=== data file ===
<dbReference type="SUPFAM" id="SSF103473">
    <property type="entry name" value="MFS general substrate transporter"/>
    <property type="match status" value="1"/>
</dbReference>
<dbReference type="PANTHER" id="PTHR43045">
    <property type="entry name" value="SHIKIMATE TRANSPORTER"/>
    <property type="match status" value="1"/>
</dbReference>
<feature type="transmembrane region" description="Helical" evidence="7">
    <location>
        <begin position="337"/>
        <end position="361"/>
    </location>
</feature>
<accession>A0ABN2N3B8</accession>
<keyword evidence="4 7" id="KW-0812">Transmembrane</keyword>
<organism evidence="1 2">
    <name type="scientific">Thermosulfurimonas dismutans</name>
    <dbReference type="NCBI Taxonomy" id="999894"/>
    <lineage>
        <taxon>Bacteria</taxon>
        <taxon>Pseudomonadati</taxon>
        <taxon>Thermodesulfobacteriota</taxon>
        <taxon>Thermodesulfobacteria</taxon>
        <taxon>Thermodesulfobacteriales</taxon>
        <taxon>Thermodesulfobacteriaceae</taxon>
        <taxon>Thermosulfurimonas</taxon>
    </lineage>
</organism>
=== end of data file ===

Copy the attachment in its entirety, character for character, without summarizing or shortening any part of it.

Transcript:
<dbReference type="SUPFAM" id="SSF103473">
    <property type="entry name" value="MFS general substrate transporter"/>
    <property type="match status" value="1"/>
</dbReference>
<dbReference type="PANTHER" id="PTHR43045">
    <property type="entry name" value="SHIKIMATE TRANSPORTER"/>
    <property type="match status" value="1"/>
</dbReference>
<feature type="transmembrane region" description="Helical" evidence="7">
    <location>
        <begin position="337"/>
        <end position="361"/>
    </location>
</feature>
<accession>A0ABN2N3B8</accession>
<keyword evidence="4 7" id="KW-0812">Transmembrane</keyword>
<organism evidence="1 2">
    <name type="scientific">Thermosulfurimonas dismutans</name>
    <dbReference type="NCBI Taxonomy" id="999894"/>
    <lineage>
        <taxon>Bacteria</taxon>
        <taxon>Pseudomonadati</taxon>
        <taxon>Thermodesulfobacteriota</taxon>
        <taxon>Thermodesulfobacteria</taxon>
        <taxon>Thermodesulfobacteriales</taxon>
        <taxon>Thermodesulfobacteriaceae</taxon>
        <taxon>Thermosulfurimonas</taxon>
    </lineage>
</organism>